- Arms and Legs
- Lymph Nodes
- External Genitalia
After your physical examination, the doctor will perform a mental evaluation. They will typically assess the following areas:
USCIS regulations stipulate that applicants with physical or mental disorders that cause harmful behavior will be denied residency status in the United States. (4)
What Happens After the Immigration Physical?
After your examination is complete, Dr. Graber will sign your completed I-693 form and return it to you in a sealed envelope.
Important Notice: Do NOT, under any circumstances, attempt to open this envelope, or tamper with the seal. This envelope may only be opened by USCIS personnel.
Depending on your individual circumstances, you may be asked to submit further documentation (such as I-485, Application to Adjust Status). If you have already completed and submitted this paperwork, you may submit your sealed envelope to an immigration official at your green card interview with USCIS.
Please note: Immigration physical results are usually valid for two years.
Cost of an Immigration Physical in South Florida
How long is an immigration physical?
You should expect most immigration physical examinations to last between 1-2 hours, so be sure to set aside the necessary time in your day. The length of your examination will depend on your individual circumstances, and how many tests are required.
How many appointments do I need to make for an immigration physical?
The number of appointments you need for an immigration physical will depend on your circumstances, and the policies of the doctor you visit. Some doctors complete their testing in one session, while others will require a follow-up visit. Please inquire about the number of appointments required by your provider when you schedule your appointment.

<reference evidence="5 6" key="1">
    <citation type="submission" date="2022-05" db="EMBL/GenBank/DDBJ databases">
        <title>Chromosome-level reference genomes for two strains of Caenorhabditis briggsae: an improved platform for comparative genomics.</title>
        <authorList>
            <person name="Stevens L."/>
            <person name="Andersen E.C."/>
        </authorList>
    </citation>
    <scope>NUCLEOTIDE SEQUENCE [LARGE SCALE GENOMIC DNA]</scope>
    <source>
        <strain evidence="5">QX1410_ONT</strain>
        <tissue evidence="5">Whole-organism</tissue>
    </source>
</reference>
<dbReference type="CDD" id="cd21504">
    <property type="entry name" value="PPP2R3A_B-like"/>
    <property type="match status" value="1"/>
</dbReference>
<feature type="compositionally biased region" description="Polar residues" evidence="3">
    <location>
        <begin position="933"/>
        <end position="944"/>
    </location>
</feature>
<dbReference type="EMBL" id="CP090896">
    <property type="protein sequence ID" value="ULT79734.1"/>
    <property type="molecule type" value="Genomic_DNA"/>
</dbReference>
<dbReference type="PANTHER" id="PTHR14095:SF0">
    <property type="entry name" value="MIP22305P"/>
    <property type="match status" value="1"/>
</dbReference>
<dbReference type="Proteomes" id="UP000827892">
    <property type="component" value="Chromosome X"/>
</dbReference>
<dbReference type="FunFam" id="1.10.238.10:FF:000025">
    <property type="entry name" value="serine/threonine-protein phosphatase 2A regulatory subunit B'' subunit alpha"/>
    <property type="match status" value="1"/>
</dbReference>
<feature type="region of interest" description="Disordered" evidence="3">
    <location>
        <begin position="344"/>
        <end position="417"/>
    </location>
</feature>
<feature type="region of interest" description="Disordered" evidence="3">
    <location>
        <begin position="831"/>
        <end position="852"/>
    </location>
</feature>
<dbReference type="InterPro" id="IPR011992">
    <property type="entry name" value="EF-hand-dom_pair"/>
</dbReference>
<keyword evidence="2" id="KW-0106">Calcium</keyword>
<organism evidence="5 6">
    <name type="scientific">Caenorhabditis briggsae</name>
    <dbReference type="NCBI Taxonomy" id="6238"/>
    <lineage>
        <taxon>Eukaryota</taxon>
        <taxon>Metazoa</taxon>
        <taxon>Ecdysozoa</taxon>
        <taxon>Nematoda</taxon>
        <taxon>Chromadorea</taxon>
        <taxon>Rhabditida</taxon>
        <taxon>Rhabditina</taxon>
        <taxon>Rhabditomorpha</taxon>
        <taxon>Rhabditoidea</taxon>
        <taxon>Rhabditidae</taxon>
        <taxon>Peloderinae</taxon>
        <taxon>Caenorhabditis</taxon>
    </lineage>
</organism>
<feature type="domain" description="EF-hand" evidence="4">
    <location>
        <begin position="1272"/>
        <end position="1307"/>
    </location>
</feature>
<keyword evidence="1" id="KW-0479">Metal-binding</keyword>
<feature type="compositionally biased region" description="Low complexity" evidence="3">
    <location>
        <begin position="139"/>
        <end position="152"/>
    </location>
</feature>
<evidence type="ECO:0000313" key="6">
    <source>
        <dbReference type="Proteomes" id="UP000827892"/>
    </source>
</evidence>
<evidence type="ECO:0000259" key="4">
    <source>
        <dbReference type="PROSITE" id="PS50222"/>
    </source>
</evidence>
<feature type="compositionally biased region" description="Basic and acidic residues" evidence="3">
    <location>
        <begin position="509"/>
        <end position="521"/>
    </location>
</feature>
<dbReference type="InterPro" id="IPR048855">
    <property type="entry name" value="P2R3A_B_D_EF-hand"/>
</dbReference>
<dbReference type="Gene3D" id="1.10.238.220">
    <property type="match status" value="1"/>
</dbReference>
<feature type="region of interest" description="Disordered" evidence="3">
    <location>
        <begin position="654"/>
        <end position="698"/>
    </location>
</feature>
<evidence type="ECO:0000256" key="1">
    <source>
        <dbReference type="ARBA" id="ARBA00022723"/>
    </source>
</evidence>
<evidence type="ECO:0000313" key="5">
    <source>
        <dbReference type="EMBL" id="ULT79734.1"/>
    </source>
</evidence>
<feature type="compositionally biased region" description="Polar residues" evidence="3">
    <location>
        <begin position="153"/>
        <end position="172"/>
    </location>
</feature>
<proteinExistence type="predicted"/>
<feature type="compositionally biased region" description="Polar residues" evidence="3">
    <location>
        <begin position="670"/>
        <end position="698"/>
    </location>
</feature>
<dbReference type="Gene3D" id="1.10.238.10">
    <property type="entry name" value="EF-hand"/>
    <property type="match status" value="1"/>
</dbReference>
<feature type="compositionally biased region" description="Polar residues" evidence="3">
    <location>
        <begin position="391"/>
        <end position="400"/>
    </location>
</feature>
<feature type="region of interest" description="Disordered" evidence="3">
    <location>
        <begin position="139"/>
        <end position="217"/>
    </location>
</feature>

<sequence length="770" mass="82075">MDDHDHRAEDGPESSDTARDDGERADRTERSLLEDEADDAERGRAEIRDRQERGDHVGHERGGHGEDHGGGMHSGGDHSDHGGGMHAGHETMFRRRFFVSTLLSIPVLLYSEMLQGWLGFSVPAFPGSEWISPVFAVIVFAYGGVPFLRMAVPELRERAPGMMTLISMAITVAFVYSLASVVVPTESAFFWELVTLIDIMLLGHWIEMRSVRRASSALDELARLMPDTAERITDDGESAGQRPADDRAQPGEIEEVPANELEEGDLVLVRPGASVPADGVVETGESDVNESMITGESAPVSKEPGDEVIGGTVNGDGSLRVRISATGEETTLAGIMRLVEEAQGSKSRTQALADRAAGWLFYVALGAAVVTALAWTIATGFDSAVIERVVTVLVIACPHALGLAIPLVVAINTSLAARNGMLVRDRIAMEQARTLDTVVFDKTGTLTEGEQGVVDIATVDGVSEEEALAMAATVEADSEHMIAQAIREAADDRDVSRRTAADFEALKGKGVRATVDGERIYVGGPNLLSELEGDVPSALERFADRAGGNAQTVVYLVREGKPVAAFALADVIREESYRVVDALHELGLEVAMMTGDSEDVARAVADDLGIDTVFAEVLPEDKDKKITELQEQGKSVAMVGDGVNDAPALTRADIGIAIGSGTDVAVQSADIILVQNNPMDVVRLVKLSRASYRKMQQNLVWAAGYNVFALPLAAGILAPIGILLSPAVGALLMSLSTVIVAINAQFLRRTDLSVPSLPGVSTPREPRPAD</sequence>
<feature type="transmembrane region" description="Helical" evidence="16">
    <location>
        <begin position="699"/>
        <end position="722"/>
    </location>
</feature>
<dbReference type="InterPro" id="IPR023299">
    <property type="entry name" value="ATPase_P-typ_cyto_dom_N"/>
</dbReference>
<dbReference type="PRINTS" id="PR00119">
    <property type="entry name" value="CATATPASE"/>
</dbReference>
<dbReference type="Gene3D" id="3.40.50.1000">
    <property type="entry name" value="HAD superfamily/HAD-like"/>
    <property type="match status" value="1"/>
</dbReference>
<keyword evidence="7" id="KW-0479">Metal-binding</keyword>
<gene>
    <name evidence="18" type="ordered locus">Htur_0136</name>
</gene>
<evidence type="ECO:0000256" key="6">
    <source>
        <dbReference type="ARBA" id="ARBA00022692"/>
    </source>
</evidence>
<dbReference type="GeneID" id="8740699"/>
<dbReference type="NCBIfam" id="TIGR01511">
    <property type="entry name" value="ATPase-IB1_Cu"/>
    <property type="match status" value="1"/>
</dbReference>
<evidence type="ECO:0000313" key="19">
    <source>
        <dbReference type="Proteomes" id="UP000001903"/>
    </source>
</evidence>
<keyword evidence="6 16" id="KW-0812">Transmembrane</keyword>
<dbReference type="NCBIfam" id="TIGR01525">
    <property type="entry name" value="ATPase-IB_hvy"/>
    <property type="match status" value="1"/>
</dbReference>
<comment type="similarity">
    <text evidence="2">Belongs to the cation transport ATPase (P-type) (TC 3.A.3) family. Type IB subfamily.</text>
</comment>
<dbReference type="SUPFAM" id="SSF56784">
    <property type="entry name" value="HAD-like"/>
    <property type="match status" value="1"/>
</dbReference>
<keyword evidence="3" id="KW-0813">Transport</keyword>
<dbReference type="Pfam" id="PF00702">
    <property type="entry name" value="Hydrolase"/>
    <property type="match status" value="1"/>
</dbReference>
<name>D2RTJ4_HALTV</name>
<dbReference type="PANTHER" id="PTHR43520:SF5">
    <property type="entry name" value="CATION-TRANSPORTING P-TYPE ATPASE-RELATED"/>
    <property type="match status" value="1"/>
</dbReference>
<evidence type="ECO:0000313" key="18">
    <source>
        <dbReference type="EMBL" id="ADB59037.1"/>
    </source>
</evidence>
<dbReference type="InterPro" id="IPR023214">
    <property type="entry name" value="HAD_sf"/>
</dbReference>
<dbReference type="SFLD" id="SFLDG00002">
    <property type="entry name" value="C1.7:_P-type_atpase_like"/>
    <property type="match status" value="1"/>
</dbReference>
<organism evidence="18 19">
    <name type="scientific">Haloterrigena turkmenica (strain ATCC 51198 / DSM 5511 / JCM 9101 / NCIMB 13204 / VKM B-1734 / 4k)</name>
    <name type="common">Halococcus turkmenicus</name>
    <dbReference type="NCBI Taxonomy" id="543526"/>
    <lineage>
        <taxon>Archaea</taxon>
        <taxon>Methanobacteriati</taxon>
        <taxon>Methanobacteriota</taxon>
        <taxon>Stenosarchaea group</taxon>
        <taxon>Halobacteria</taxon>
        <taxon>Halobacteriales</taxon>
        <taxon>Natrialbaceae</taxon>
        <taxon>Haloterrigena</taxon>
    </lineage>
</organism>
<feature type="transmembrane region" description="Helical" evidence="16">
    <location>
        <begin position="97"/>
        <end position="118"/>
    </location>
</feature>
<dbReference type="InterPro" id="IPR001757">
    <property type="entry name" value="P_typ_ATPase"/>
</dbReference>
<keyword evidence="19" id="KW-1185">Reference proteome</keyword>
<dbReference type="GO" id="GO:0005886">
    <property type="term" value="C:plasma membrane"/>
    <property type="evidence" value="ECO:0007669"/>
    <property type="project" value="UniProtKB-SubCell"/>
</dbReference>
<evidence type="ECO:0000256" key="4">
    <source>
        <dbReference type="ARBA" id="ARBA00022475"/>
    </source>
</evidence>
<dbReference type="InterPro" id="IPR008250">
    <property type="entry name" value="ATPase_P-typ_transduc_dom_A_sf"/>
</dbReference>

What is an IGRA test?
Interferon Gamma Release Assay (IGRA) tests are whole blood tests that screen for infectious diseases such as tuberculosis. An IGRA test measures the release of a molecule called gamma interferon by white blood cells in a sample of blood. Persons over the age of 2 years who apply for U.S. residency are required to complete IGRA screening as part of their immigration physical examination.
Are there different protocols for children during the immigration physical?
All immigrants wishing to obtain U.S. residency must undergo a physical, including children. However, individuals under 15 are not required to undergo chest x-rays or blood tests. Speak to your provider to obtain further details regarding the specifics of inmmigration examinations for youth under 15.
I have a disability. What will happen during my immigration examination?
USCIS requires individuals with disabilities to complete Form N-648, Medical Certification for Disability Exceptions. For further details about their requirements, please see the USCIS website.
- Medical Examination: Frequently Asked Questions (FAQs) | Immigrant and Refugee Health | CDC. (2021, March 12). Www.cdc.gov. https://www.cdc.gov/immigrantrefugeehealth/about/medical-exam-FAQs.html
- Edemekong, P. F., & Huang, B. (2019, August 10). Epidemiology Of Prevention Of Communicable Diseases. Nih.gov; StatPearls Publishing. https://www.ncbi.nlm.nih.gov/books/NBK470303/
- Medical History and Physical Examination Technical Instructions for Civil Surgeons | CDC. (2019, November 6). Www.cdc.gov. https://www.cdc.gov/immigrantrefugeehealth/civil-surgeons/medical-history-and-physical-exam.html
Chapter 7 – Physical or Mental Disorder with Associated Harmful Behavior | USCIS. (2019, December 10). Www.uscis.gov. https://www.uscis.gov/policy-manual/volume-8-part-b-chapter-7